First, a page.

annotate Documentation/sx.txt @ 854:950b9eb27661

usbback: fix urb interval value for interrupt urbs.

Signed-off-by: Noboru Iwamatsu <n_iwamatsu@jp.fujitsu.com>
author Keir Fraser <keir.fraser@citrix.com>
date Mon Apr 06 13:51:20 2009 +0100 (2009-04-06)
parents 831230e53067
rev   line source
ian@0 1
ian@0 2 sx.txt -- specialix SX/SI multiport serial driver readme.
ian@0 3
ian@0 4
ian@0 5
ian@0 6 Copyright (C) 1997 Roger Wolff (R.E.Wolff@BitWizard.nl)
ian@0 7
ian@0 8 Specialix pays for the development and support of this driver.
ian@0 9 Please DO contact support@specialix.co.uk if you require
ian@0 10 support.
ian@0 11
ian@0 12 This driver was developed in the BitWizard linux device
ian@0 13 driver service. If you require a linux device driver for your
ian@0 14 product, please contact devices@BitWizard.nl for a quote.
ian@0 15
ian@0 16 (History)
ian@0 17 There used to be an SI driver by Simon Allan. This is a complete
ian@0 18 rewrite from scratch. Just a few lines-of-code have been snatched.
ian@0 19
ian@0 20 (Sources)
ian@0 21 Specialix document number 6210028: SX Host Card and Download Code
ian@0 22 Software Functional Specification.
ian@0 23
ian@0 24 (Copying)
ian@0 25 This program is free software; you can redistribute it and/or
ian@0 26 modify it under the terms of the GNU General Public License as
ian@0 27 published by the Free Software Foundation; either version 2 of
ian@0 28 the License, or (at your option) any later version.
ian@0 29
ian@0 30 This program is distributed in the hope that it will be
ian@0 31 useful, but WITHOUT ANY WARRANTY; without even the implied
ian@0 33 PURPOSE. See the GNU General Public License for more details.
ian@0 34
ian@0 35 You should have received a copy of the GNU General Public
ian@0 36 License along with this program; if not, write to the Free
ian@0 37 Software Foundation, Inc., 675 Mass Ave, Cambridge, MA 02139,
ian@0 38 USA.
ian@0 39
ian@0 40 (Addendum)
ian@0 41 I'd appreciate it that if you have fixes, that you send them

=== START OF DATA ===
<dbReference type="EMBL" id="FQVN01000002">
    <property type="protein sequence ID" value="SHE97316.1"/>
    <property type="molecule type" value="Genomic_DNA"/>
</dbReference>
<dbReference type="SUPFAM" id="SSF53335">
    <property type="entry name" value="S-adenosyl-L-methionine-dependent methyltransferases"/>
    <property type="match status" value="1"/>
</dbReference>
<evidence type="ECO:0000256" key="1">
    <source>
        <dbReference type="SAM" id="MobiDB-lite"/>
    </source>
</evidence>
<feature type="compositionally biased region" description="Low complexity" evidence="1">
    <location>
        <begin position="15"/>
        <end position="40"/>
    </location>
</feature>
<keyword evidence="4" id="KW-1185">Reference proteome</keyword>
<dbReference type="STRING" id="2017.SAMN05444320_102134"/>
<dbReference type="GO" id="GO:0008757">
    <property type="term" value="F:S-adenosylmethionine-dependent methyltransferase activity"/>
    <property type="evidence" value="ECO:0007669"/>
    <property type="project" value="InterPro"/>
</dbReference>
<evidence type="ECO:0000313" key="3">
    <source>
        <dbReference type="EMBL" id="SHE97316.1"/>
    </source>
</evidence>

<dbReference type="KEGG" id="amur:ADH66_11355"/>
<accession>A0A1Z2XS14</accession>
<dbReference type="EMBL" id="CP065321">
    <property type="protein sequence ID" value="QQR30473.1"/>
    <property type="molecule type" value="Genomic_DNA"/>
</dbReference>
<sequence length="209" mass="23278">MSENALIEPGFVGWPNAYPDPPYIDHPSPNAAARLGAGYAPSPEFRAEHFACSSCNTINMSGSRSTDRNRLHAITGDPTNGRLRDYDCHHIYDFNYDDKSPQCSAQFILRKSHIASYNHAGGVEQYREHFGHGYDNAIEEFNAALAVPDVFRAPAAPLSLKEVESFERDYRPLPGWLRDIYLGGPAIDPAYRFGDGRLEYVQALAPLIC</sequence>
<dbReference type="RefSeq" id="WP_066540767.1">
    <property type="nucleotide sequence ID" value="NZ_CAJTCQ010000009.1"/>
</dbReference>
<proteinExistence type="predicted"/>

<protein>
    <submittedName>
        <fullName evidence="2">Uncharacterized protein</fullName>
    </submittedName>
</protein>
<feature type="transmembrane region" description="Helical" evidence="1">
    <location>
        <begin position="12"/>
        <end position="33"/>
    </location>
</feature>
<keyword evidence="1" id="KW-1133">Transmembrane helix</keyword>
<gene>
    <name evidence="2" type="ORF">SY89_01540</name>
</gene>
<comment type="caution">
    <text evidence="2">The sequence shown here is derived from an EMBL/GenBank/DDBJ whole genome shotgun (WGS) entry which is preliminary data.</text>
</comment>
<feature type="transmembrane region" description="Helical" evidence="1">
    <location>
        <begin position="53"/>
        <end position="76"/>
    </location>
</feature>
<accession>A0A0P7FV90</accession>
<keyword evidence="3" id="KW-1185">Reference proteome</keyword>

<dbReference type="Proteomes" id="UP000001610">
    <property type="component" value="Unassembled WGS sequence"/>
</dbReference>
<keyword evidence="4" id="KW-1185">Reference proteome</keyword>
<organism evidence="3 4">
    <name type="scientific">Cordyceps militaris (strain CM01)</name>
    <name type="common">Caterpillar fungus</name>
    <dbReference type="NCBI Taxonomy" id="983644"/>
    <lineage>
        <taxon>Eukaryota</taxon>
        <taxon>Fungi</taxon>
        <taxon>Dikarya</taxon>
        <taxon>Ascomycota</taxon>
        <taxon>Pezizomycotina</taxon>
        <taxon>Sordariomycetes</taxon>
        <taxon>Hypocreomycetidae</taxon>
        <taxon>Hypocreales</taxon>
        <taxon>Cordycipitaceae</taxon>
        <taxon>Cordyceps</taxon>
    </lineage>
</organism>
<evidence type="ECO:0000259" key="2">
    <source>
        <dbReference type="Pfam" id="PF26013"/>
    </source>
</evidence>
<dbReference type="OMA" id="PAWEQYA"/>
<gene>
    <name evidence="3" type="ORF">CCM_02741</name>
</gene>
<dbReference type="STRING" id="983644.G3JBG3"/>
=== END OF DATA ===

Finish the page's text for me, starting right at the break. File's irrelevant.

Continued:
ian@0 42 to me first.
ian@0 43
ian@0 44
ian@0 45 Introduction
ian@0 46 ============
ian@0 47
ian@0 48 This file contains some random information, that I like to have online
ian@0 49 instead of in a manual that can get lost. Ever misplace your Linux
ian@0 50 kernel sources? And the manual of one of the boards in your computer?
ian@0 51
ian@0 52
ian@0 53 Theory of operation
ian@0 54 ===================
ian@0 55
ian@0 56 An important thing to know is that the driver itself doesn't have the
ian@0 57 firmware for the card. This means that you need the separate package
ian@0 58 "sx_firmware". For now you can get the source at
ian@0 59
ian@0 60 ftp://ftp.bitwizard.nl/specialix/sx_firmware_<version>.tgz
ian@0 61
ian@0 62 The firmware load needs a "misc" device, so you'll need to enable the
ian@0 63 "Support for user misc device modules" in your kernel configuration.
ian@0 64 The misc device needs to be called "/dev/specialix_sxctl". It needs
ian@0 65 misc major 10, and minor number 167 (assigned by HPA). The section
ian@0 66 on creating device files below also creates this device.
ian@0 67
ian@0 68 After loading the sx.o module into your kernel, the driver will report
ian@0 69 the number of cards detected, but because it doesn't have any
ian@0 70 firmware, it will not be able to determine the number of ports. Only
ian@0 71 when you then run "sx_firmware" will the firmware be downloaded and
ian@0 72 the rest of the driver initialized. At that time the sx_firmware
ian@0 73 program will report the number of ports installed.
ian@0 74
ian@0 75 In contrast with many other multi port serial cards, some of the data
ian@0 76 structures are only allocated when the card knows the number of ports
ian@0 77 that are connected. This means we won't waste memory for 120 port
ian@0 78 descriptor structures when you only have 8 ports. If you experience
ian@0 79 problems due to this, please report them: I haven't seen any.
ian@0 80
ian@0 81
ian@0 82 Interrupts
ian@0 83 ==========
ian@0 84
ian@0 85 A multi port serial card, would generate a horrendous amount of
ian@0 86 interrupts if it would interrupt the CPU for every received
ian@0 87 character. Even more than 10 years ago, the trick not to use
ian@0 88 interrupts but to poll the serial cards was invented.
ian@0 89
ian@0 90 The SX card allow us to do this two ways. First the card limits its
ian@0 91 own interrupt rate to a rate that won't overwhelm the CPU. Secondly,
ian@0 92 we could forget about the cards interrupt completely and use the
ian@0 93 internal timer for this purpose.
ian@0 94
ian@0 95 Polling the card can take up to a few percent of your CPU. Using the
ian@0 96 interrupts would be better if you have most of the ports idle. Using